A Year Ago Today
One year ago, the Retina Foundation temporarily closed its doors to help stop the spread of the new coronavirus. Looking back on the past year, we were able to successfully navigate this new challenge, and continue with our mission to prevent vision loss and restore sight through innovative research and treatment.
Our research scientists and staff have navigated the pandemic quite well. Working remotely allowed for a rare opportunity to focus largely on data analysis, manuscript preparation, and the formulation of new research ideas. In fact, our scientists wrote and published over 50 articles and book chapters in the last year. New research projects have launched; in addition, we modified ongoing research projects by incorporating at-home telemedicine visual acuity tests for children with pediatric eye conditions, moved questionnaires to an online platform, and used remote access tools and servers for processing a large quantity of retina pictures. After a brief shutdown, the Retina Foundation has since safely reopened with protocols of masks, temperature and medical history checks, sanitizing, staggered patient appointments, and expanded waiting areas.
Like much of the world, the Retina Foundation has increasingly relied on virtual platforms, such as Zoom, to operate during the pandemic. Foundation-wide meetings, board meetings, and committee meetings all resumed virtually early on so that progress in our mission did not stall. Our Development team organized novel streaming content in the form of a six-week video series followed by a monthly livestream Scientist Hour series to bring our groundbreaking research straight into your homes. Additionally, we reached a larger and more international audience for our popular Keeping an Eye on Innovation Lecture Series, a format that we hope to continue post-pandemic. Finally, our scientists have virtually presented their cutting-edge research at over 50 national and international vision and ophthalmology research conferences and talks.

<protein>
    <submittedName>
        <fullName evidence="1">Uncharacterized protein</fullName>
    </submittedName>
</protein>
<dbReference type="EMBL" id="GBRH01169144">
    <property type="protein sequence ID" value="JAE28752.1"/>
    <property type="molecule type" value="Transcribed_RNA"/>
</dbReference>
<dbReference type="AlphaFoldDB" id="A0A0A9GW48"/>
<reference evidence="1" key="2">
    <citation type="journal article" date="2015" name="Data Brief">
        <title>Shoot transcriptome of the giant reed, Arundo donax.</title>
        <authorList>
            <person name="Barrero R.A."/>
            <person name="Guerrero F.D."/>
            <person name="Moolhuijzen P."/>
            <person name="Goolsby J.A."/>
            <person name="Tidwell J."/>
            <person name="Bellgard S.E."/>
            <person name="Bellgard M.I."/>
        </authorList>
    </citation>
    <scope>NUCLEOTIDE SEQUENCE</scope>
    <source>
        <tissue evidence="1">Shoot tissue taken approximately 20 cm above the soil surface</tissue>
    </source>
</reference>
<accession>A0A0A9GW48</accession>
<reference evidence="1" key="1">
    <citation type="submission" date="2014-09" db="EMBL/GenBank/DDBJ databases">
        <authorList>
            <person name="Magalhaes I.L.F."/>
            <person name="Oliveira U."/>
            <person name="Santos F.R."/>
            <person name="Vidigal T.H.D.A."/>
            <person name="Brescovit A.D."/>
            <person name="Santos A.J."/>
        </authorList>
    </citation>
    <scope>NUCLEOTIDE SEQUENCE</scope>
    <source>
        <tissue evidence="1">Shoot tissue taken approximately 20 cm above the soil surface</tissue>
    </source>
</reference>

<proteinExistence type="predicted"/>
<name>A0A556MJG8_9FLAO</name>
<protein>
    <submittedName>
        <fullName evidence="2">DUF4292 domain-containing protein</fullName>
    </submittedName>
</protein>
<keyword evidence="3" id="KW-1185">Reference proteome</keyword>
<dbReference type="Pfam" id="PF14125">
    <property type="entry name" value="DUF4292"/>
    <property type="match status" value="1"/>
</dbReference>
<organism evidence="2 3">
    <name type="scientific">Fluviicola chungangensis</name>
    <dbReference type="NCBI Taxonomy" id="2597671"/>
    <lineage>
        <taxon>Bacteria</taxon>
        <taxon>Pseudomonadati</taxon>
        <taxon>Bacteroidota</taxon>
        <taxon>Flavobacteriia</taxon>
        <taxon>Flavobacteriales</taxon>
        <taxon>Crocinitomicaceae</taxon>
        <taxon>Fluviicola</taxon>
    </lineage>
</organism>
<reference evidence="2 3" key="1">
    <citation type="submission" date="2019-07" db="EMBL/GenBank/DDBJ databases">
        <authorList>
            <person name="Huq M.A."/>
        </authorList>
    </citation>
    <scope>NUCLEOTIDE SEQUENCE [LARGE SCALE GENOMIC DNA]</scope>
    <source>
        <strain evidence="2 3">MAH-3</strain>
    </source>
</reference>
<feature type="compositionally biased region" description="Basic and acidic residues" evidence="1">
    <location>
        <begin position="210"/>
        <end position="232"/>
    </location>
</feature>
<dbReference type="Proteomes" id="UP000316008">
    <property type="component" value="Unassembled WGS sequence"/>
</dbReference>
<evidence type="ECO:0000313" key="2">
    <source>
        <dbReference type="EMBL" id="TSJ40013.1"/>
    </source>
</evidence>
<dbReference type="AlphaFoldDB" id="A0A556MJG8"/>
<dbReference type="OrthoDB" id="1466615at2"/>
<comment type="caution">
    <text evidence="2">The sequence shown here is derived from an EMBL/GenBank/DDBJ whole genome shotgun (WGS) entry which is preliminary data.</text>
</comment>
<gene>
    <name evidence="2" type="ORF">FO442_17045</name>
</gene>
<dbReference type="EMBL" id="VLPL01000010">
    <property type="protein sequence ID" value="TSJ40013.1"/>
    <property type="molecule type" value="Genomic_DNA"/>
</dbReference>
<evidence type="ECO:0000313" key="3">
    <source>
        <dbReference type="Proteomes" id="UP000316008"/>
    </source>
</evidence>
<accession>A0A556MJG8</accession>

With that, the year of 2020 was meant to be the year of vision. However, children and adults with vision impairments may not be getting adequate care due to factors related to the pandemic, including missed school screenings, delayed doctors’ appointments, and being uninsured. Therefore, it is more important now than ever to continue our mission of preventing vision loss and restoring sight. While 2020 wasn’t quite the year we were expecting, acts of generosity and support from our community did not waiver, and for that we’re grateful. As we positively look ahead to 2021, we will remain steadfast in our important mission in continuing to do our part to keep our community safe while conducting cutting-edge research to make a lifetime of good vision a reality for everyone.
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